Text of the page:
Last Week in Review: Job growth in November came in far above expectations. How did the markets and home loan rates react?
Forecast for the Week: The second half of the week heats up with news on wholesale inflation, jobless claims, consumer spending and consumer sentiment.
"Start me up." The Rolling Stones. The labor sector has kicked into high gear, with job growth in November far exceeding expectations.
The November Jobs Report showed that 321,000 jobs were created, far above the 230,000 expected. In addition, 44,000 jobs were added to September's and October's figures. This report marks the tenth straight month of 200,000 plus job growth, which is the longest stretch since 1994.
Another positive in the report is that the Unemployment Rate held steady at 5.8 percent. However, there is one thing to watch in future months: Hourly Earnings came in double expectations. If future months show this is the start of a trend, inflation talk could heat up. Remember that inflation is bad for Bonds, as it reduces the value of fixed investments like Bonds. This means inflation can also cause home loan rates to worsen, as they are tied to Mortgage Bonds. But the main takeaway is that the labor market and overall economy continue to improve, and these improvements should provide a boost to the housing market.
Speaking of housing, research firm CoreLogic reported that home prices (including distressed sales) rose by 6.1 percent from October 2013 to October 2014. This is up from the 5.6 percent annual gain recorded in September, halting a seven-month slowdown. Home price gains are at more normal levels now, after the double digit gains seen earlier in the year.
Even though the strong Jobs Report caused volatility in the markets, home loan rates remain near some of their best levels of the year, and now is a great time to consider a home purchase or refinance. Let me know if I can answer any questions at all for you or your clients.
Economic reports don't begin until Thursday, with the end of the week bringing key reports.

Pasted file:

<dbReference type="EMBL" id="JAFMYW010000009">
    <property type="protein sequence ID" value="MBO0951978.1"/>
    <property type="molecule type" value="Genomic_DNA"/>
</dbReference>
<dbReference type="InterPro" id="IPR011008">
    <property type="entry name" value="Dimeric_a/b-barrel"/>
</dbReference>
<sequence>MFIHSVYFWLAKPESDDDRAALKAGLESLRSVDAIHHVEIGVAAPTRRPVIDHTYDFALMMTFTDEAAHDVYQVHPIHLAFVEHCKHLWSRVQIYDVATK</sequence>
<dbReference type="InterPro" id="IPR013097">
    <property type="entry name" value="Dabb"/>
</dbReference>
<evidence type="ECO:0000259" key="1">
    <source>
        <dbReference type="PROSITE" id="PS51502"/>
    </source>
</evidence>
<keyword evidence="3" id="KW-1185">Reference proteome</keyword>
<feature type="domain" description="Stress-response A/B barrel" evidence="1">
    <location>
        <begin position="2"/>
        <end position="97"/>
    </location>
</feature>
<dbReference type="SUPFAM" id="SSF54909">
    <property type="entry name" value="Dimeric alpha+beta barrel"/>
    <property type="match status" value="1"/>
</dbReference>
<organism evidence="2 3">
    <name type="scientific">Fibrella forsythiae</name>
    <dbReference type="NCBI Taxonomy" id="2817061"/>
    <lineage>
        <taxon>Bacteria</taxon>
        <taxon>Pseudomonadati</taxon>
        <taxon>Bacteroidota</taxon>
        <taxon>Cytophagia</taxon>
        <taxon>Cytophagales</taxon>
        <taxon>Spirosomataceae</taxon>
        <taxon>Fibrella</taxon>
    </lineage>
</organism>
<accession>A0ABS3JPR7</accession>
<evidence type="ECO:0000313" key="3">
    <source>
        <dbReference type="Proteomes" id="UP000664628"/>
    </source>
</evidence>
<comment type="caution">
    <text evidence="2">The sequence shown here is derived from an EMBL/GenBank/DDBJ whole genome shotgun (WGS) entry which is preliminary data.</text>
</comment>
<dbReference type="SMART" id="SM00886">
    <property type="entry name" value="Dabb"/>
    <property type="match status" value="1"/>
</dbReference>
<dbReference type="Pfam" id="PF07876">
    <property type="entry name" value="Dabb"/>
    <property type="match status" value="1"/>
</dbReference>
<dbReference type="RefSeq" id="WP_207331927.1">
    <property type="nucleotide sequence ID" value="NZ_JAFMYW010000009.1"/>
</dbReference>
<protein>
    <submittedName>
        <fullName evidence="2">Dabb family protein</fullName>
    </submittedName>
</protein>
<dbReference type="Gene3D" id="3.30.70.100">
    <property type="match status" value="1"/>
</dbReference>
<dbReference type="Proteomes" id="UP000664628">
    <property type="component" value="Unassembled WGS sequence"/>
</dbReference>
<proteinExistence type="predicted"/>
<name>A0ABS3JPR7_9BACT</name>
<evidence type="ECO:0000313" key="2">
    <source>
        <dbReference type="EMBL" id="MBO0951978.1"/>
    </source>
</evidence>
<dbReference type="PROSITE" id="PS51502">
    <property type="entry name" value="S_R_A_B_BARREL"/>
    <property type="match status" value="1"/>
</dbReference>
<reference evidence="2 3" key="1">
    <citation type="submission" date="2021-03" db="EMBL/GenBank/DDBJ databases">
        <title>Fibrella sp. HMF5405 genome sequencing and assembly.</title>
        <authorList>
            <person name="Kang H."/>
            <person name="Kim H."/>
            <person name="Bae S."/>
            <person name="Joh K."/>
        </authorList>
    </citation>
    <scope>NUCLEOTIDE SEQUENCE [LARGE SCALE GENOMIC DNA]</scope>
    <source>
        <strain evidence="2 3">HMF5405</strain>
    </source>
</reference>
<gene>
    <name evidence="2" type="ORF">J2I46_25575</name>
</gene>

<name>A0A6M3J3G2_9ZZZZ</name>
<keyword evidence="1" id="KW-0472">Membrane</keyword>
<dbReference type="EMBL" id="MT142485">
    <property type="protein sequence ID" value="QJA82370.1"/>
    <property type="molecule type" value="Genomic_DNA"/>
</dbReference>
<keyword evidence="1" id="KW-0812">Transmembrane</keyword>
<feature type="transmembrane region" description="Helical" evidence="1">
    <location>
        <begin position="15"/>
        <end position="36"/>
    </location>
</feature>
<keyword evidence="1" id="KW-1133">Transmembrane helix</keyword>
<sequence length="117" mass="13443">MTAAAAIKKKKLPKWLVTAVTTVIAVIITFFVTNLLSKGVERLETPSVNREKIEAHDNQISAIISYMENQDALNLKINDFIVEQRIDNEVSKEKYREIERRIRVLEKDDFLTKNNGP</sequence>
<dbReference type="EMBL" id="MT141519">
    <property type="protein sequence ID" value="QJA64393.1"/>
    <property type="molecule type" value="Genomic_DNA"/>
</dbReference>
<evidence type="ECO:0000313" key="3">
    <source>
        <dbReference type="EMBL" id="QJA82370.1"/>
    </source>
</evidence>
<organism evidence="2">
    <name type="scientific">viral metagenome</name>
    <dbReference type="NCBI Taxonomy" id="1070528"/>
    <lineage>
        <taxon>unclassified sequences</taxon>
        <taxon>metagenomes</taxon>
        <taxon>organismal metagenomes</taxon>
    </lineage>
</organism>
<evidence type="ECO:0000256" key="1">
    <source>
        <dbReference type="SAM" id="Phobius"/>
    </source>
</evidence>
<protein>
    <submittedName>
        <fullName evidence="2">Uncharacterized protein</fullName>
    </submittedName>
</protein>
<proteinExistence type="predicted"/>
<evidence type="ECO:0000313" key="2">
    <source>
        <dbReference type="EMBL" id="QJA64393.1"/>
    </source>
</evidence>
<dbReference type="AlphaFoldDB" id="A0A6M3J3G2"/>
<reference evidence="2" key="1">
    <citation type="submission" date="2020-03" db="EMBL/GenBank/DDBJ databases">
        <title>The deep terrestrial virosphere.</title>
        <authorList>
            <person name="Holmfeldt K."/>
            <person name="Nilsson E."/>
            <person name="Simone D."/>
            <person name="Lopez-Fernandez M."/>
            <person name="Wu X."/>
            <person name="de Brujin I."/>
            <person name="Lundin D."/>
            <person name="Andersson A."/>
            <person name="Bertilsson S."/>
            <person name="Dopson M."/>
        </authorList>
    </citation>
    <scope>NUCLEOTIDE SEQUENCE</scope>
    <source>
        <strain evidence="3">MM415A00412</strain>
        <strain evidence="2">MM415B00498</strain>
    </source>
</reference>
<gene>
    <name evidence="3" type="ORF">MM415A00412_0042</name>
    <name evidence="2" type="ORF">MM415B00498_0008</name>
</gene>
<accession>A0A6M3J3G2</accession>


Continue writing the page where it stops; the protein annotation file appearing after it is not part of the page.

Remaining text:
- On Thursday, look for Weekly Initial Jobless Claims as well as November's Retail Sales.
- On Friday, the Producer Price Index will reveal if there are inflation pressures at the wholesale level.
- Also on Friday, the Consumer Sentiment Index for December will be released.
Remember: Weak economic news normally causes money to flow out of Stocks and into Bonds, helping Bonds and home loan rates improve, while strong economic news normally has the opposite result. The chart below shows Mortgage Backed Securities (MBS), which are the type of Bond on which home loan rates are based.
When you see these Bond prices moving higher, it means home loan rates are improving—and when they are moving lower, home loan rates are getting worse.
To go one step further—a red "candle" means that MBS worsened during the day, while a green "candle" means MBS improved during the day. Depending on how dramatic the changes were on any given day, this can cause rate changes throughout the day, as well as on the rate sheets we start with each morning.
As you can see in the chart below, mortgage bonds declined in recent days but home loan rates remain near 18-month lows.
Chart: Fannie Mae 3.5%% Mortgage Bond (Dec 05, 2014)
By: Michael Borodinsky
Vice President/Regional Builder Branch Manager | Caliber Home Loans
Call Michael: 732-382-2654
Email Michael: firstname.lastname@example.org
More From Michael Borodinsky: